Facilitating 21st Century Collaboration in Online Coursework

Concurrent Session 10

Session Materials

Brief Abstract

Teaching collaboration is necessary for university students.  Online learning can be used to facilitate coursework collaboration.  In fact, online learning accurately simulates collaboration in today’s technologically motivated workplace.  Session attendees will have have a first-hand look at two instructors’ work to make an asynchronous course a highly collaborative endeavor.

Presenters

Dr. Talya Drescher is an Assistant Professor of Special Education at California State University, Channel Islands. She has over a decade of experience as a K-12 special educator in Los Angeles area public schools. Her areas of research include co-teaching in pre-service programs and the use of mixed reality simulation in post-secondary education.

Extended Abstract

Teaching collaboration skills is necessary for university students, regardless of their field of study.  Students across disciplines need collaborative practice in university coursework because, regardless of their professional goals, collaboration with colleagues, community members and/or others will be a workplace reality.  Online learning does not need to hinder the collaborative process in coursework. In fact, online learning accurately simulates how many professionals will face collaboration in the workplace in today’s technologically motivated world.  Group work in online classes are a way to promote professional social skills, encourage a strong collaborative work ethic, and the practice can be infused in courses across disciplines.

A collaborative, fully online, collaborative task was developed to address the required standards for this course.  Due to the collaborative demands of the teaching profession, technology was considered to encourage collaboration among group members.  

The collaborative assignment consists of four phases in which students select a disability topic of interest.  They then select an interviewee who is either a person with the chosen disability or a family member, friend or educator of someone with the specified disability.  Students are placed into similar disability-type groupings. Using a Google Form, students in the class submit an annotated bibliography of a peer review research article related to the disability topic. The Google Form populates a spreadsheet including all class members’ work which is available to the class as a whole.  After reviewing the annotated bibliographies, groups develop interview questions, with questions justified by the group’s research found in the annotated bibliography spreadsheet. Groups work collaboratively in Google Docs established by the instructor to narrow down the list of questions; the question protocol is then used by all group members.  Individual group members interview one person about the disability and then share their interview transcription with their group mates. Individuals perform a qualitative analysis of the interview data and identify themes across all interviewees. Analyses are shared and based on the identified themes, groups merge similar themes for final presentation.  Based on the identified themes, each group identifies related community resources to share with the class. The assignment culminates with a group presentation in which groups present their interview questions, qualitative analysis of transcripts, the resulting themes with supporting quotes, and resource guide.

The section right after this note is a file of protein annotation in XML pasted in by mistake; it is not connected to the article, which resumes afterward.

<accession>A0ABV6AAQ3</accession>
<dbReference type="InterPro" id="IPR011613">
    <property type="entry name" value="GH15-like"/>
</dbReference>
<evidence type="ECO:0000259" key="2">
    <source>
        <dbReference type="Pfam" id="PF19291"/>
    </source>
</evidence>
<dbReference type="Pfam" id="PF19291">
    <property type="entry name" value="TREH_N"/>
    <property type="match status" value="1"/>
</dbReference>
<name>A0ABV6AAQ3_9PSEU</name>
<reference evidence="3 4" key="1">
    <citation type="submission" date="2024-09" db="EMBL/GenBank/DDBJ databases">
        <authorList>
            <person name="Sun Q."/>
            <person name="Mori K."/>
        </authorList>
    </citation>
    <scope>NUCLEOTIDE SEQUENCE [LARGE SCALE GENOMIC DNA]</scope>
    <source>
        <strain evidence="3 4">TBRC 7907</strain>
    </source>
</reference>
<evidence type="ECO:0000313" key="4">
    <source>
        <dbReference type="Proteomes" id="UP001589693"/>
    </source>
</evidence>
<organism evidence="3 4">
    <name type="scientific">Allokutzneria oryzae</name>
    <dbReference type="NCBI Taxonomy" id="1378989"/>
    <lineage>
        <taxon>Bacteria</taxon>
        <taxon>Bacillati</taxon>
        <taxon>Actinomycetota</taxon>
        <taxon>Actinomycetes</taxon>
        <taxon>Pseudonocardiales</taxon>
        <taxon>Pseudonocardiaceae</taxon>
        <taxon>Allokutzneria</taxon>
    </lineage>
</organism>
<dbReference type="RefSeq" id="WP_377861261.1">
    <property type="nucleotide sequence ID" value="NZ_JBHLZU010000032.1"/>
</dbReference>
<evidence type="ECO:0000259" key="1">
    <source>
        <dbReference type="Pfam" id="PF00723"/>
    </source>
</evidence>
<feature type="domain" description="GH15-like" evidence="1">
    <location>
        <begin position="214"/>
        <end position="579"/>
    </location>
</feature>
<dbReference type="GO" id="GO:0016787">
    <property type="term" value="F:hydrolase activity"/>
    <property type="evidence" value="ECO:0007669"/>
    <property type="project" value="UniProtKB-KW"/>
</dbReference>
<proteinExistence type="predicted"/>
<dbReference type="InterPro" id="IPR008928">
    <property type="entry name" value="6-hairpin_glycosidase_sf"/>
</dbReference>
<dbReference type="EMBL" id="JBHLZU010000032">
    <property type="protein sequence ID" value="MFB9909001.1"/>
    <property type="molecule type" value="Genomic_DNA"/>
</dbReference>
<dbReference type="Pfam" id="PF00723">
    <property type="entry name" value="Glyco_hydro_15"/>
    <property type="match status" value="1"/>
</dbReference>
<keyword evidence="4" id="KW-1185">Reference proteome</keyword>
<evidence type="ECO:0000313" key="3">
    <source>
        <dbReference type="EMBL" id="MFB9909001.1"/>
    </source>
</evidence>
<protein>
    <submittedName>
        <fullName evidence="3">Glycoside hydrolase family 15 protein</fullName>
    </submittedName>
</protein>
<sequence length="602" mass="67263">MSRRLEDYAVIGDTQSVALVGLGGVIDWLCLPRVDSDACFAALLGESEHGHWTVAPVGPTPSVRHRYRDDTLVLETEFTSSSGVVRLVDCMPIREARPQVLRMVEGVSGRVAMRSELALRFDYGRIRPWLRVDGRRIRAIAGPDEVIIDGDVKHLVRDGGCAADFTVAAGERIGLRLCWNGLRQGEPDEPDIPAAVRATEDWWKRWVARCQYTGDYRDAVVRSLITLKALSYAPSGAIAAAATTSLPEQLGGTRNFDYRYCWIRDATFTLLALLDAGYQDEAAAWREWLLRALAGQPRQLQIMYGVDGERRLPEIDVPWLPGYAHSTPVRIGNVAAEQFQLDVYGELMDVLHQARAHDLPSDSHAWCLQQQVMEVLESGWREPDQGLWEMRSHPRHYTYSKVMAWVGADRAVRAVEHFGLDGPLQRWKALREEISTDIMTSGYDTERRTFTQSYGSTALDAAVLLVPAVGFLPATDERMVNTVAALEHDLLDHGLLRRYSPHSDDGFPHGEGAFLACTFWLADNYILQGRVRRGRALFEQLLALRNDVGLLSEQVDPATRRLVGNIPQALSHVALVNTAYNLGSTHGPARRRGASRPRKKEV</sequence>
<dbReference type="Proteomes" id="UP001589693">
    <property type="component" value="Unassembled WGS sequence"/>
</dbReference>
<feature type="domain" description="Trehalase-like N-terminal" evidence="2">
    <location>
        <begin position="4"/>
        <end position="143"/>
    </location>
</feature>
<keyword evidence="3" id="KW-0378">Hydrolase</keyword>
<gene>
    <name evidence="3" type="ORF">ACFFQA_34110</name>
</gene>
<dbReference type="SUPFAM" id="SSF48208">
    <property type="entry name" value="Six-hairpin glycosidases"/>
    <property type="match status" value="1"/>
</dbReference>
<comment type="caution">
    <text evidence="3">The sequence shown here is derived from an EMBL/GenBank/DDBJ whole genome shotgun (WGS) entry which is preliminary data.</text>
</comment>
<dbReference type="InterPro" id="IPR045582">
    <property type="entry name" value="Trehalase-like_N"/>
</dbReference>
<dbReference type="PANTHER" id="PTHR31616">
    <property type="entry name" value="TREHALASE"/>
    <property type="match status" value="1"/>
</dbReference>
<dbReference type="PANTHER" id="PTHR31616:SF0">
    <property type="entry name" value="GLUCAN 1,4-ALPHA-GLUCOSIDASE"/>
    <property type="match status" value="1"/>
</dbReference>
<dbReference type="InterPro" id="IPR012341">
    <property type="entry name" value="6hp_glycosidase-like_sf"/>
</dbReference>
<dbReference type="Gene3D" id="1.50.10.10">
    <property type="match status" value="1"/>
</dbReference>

Session attendees will have an opportunity to have a first-hand look at two instructors’ work to make an asynchronous course on disability in society a highly collaborative endeavor for their students by examining the related components and a sample final student project.  Additionally, the presentation will include background to the course in terms of typically enrolled student demographics, complex required program and course standards, and a detailed look at how group work was incorporated and executed in the course. The presentation will show establishment of groups to promote collaboration, how the instructor educated students on the technology needed to successfully participate in groups, group feedback mechanisms, technology utilized in the group project and a sample of the final group project.

Upon completion of the presentation, session participants will reflect on the session content as it relates to their own teaching and learning practices.  During the reflection period, mirroring the use of collaborative documents in the project, participants will fill out a Google Form including their ideas and contact information (optional) so that session participants will have an opportunity to extend their presentation experience into their field and teaching practices with colleagues attending the session. During the question and answer session, participants will be encouraged to share their thoughts generated during the reflection period so that together, the session leaders and other participants can brainstorm questions that are specific to individual course needs.  The resulting Google spreadsheet will be shared among participants to foster continued conversation.

The intended outcomes of this session are:

  1. To discuss the importance of collaborative coursework.

  2. To demonstrate the use of various collaborative methods of integrating technology to teach collaboration in an online course.

  3. To show a sample of a collaborative group culminating project in a fully online course.

  4. To engage session participants in conversation leading to potential uses for this type of collaborative coursework across disciplines.